Friday, July 31, 2020
So. The 2020 Mets, aka one of the few NL East teams that can play. Uh...they're alright.
It's weird. There were aspects I knew wouldn't work, like Rick Porcello and Edwin Diaz, and there were aspects that surprised me, like Michael Wacha and Yoenis Cespedes, but this is pretty much the Mets team I thought we'd be getting this year. They're getting by, which helps.
The big thing with this Mets team that we all saw coming in like March is Pete Alonso's more human numbers. Last time I saw my Mets fan cousin, which was like in May, I asked him how many homers he thought Pete would have hit by then if the season were normal, and he answered 'like 10?'. And yeah, so far Polar Bear Pete only has one home run and a mild average. I don't think this means that 2019 was a fluke, I just think it means that 2019 was a normal season and this is a weird one, and Pete's numbers will probably a bit closer to that in 2021 if the earth has its head on straight next year.
It definitely helps that the usual core of this Mets team, including DeGrom, McNeil, Cano, Matz and Ramos, are all doing well. And the new guys they're bringing up aren't bad either. Andres Gimenez is getting more starts at third, and while it's weird to me that a guy who's 3 years younger than me is the starting 3rd baseman for the Mets, he's not bad at it. Equally young is David Peterson, who's 2 months older than me and has a name very close to a Mets fan I knew at college. Peterson had a killer debut as a starter, and somehow has more wins than Jacob DeGrom, who seems to be trying his usual 'no, you guys don't need to give me run support or bullpen support, I'll just win another Cy Young all by my lonesome again' schtick.
The Mets are still technically in third, but it's early and we have to assume the Marlins would have lost 3 more games by now. I definitely think they're an NL contender, though the Braves might have more of an edge on the division.
Coming Tomorrow- Okay, so despite his team having a Cy Young candidate after a week of play, he's still one of the offensive standouts.
Thursday, July 30, 2020
So, phase 3 of the new, cool, strange-as-hell Rays is underway, and...yeah, so far the first two were a little better.
A lot of the zaniness of previous years has been toned down. Former long-man Ryan Yarbrough is now just a plain old starter, no openers have been used yet, Oliver Drake is closing games in lieu of Diego Castillo, Jose Alvarado and Colin Poche, Charlie Morton's given up 8 earned runs over 2 starts, and we're only using one Lowe. Where's the fun in that?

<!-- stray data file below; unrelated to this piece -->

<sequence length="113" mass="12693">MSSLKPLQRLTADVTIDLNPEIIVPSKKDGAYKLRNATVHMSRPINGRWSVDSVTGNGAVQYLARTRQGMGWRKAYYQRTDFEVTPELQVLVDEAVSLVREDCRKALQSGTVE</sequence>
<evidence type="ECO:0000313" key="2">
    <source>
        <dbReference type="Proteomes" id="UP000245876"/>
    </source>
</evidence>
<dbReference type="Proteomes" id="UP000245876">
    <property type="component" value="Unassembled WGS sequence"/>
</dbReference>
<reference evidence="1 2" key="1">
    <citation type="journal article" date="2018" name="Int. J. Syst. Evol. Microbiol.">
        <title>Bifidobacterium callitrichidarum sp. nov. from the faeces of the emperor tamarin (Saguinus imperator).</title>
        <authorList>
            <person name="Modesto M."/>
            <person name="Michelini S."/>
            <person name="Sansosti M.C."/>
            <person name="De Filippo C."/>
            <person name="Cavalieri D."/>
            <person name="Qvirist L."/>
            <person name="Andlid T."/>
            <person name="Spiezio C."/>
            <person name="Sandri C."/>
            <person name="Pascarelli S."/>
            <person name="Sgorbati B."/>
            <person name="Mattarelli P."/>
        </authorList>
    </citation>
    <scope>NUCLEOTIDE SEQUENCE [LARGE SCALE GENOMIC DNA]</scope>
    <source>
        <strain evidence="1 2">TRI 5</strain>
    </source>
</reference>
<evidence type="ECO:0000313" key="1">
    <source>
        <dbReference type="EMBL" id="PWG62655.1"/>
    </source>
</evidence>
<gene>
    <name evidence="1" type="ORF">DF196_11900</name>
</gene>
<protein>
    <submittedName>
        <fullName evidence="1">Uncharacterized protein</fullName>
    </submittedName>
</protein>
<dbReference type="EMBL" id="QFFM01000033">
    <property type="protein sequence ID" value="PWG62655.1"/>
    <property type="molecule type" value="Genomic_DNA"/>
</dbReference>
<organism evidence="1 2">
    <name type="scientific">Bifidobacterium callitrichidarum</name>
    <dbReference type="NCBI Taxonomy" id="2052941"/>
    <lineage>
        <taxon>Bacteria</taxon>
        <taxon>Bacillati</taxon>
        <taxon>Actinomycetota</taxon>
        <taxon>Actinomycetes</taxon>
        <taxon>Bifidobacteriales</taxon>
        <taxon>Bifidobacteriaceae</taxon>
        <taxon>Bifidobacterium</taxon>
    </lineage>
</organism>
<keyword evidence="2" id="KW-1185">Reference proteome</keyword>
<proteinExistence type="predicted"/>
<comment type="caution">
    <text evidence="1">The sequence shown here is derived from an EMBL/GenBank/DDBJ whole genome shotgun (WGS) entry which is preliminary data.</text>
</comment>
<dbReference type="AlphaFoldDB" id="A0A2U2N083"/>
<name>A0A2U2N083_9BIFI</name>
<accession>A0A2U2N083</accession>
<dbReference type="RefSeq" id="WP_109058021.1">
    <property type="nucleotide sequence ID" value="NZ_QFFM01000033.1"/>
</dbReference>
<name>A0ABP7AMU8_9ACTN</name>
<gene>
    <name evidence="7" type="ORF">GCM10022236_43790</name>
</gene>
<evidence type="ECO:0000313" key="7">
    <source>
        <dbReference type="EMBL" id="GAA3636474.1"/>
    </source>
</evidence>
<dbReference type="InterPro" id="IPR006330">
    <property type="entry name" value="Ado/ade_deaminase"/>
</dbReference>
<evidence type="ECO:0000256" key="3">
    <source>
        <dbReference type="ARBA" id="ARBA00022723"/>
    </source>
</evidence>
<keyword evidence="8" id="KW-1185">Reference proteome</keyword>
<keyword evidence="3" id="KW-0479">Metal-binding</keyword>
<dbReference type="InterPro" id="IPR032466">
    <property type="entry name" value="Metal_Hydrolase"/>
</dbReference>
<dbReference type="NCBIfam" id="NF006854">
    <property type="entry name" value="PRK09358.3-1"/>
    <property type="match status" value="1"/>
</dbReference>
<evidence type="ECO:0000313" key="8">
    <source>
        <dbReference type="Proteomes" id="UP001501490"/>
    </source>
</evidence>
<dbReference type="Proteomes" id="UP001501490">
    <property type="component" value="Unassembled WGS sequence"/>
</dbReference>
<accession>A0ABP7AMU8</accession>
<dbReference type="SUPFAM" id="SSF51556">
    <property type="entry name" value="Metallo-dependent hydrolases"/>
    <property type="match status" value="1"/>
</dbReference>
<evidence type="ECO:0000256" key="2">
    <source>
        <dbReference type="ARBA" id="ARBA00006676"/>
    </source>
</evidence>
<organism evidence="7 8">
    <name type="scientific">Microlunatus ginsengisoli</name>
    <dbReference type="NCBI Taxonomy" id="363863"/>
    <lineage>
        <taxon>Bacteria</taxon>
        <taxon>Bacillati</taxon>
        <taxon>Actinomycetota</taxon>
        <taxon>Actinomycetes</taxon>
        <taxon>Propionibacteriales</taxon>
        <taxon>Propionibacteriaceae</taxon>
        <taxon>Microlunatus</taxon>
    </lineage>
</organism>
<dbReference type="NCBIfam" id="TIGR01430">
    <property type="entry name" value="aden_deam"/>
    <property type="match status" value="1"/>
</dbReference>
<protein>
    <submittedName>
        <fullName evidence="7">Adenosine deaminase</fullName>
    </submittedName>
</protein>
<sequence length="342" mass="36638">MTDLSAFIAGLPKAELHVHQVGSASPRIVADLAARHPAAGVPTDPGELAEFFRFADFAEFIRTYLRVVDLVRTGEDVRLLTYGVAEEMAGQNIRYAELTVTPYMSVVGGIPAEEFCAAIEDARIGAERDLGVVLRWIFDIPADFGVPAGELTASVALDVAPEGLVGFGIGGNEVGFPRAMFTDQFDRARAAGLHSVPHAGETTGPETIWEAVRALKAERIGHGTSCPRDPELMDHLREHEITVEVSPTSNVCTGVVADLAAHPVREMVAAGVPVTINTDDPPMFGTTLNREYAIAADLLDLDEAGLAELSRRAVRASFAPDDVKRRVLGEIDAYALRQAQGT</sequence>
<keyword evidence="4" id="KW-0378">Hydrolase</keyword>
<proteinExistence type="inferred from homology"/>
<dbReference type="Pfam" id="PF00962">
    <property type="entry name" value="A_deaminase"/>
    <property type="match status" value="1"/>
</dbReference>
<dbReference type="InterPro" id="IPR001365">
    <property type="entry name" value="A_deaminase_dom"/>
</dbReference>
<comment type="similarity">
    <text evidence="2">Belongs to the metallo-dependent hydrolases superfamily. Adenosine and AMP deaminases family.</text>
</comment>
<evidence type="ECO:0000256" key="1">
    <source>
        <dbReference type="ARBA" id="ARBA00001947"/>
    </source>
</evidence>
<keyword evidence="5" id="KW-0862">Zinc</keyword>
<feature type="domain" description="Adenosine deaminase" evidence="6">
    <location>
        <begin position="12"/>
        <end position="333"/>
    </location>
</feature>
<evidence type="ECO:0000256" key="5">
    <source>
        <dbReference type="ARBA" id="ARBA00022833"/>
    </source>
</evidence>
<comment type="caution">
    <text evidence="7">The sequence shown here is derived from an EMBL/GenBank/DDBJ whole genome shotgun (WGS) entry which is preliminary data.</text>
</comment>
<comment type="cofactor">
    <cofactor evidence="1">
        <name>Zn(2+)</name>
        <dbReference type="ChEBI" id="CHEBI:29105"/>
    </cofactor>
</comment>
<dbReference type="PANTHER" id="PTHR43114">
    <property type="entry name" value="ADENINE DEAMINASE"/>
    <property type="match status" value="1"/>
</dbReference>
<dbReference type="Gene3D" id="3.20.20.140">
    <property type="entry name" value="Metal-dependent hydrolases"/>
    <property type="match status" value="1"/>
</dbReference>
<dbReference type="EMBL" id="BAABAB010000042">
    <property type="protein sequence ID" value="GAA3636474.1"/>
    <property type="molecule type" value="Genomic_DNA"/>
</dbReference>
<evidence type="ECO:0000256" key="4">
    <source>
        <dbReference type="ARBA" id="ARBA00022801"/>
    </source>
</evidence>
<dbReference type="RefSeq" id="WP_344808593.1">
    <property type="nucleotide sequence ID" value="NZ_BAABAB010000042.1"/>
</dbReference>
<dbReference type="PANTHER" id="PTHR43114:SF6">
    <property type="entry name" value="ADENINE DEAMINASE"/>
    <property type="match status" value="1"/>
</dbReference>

So far, some of the new additions, like Jose Martinez, Yoshi Tsutsugo and Hunter Renfroe, are doing alright, and Brandon Lowe, Willy Adames and Kevin Kiermaier are continuing their usual routines. It's still a concise lineup, and I still think they should have kept Pham, but Renfroe isn't too much of a downgrade. Meanwhile, Snell, Glasnow and Chirinos are stellar, the bullpen is as strong as ever [why did the Marlins give up Nick Anderson again?], and even Morton's losses still garner strikeouts.
Despite some recent losses, this is still a sharp team, and there's still a lot of depth to it, with people like Joey Wendle and Jose Alvarado doing solid auxiliary work. It's early, and the Yankees are still strong, but I expect the Rays to be among the AL's 8 playoff teams. Despite not being entirely to the caliber of the last two teams, they've still got enough of a spark to keep me watching.
Coming Tomorrow- Last year's home run champ. He's only got 1 so far.
I mean, this doesn't look as strange because he's still in red, but Kole Calhoun in Phoenix is still slightly odd.
Kole Calhoun is not playing the best out of the new Diamondbacks [that would be Starling Marte], but he does have the team's sole home run to date. Think about that. Marte, Ketel Marte, Jake Lamb, David Peralta, Christian Walker and Stephen Vogt are on this team, and none of them have hit any home runs, but Kole Calhoun has. And also, that homer is his only RBI.
I also find it funny that Calhoun played his first few years with C.J. Cron, and now he's playing with C.J's brother Kevin, who's fit into a similar role in this team. That's kinda cool. CJ's currently kicking ass in Detroit while Kevin has yet to have a hit.
The D-Backs, as effete as they've been in terms of power, aren't a bad team this year, and while it's unfortunate that Madison Bumgarner has yet to garner any run support, he's still not pitching too badly, and is still striking people out. Through a week, Merrill Kelly is probably the best starter, followed closely by Zac Gallen, and the bullpen is looking pretty sharp. But it's gonna take some full lineup developments for this team to make an impact on the NL West this year, especially with the Dodgers, Rockies and Padres doing well.
Coming Tonight: One of the many people in Tampa absolutely kicking ass right now.
Wednesday, July 29, 2020
[You run out of music puns you haven't done before and your music puns start getting into b-side territory]
Okay, so, Oakland in 2020. NFL Season or no, the Raiders are gone. All the other bay area teams have more allegiance to San Jose or San Francisco. The A's are really the last bastion of relevance in Oakland...and yet any and all attempts to relocate to a nicer, newer stadium by the waterfront have been blocked due to the same bullshit finance nonsense that nearly displaced the Raiders last year. And yet while the Oakland Coliseum has been host to all kinds of NL teams that don't get here often, it's also been totaling its worst attendance numbers in the team's history.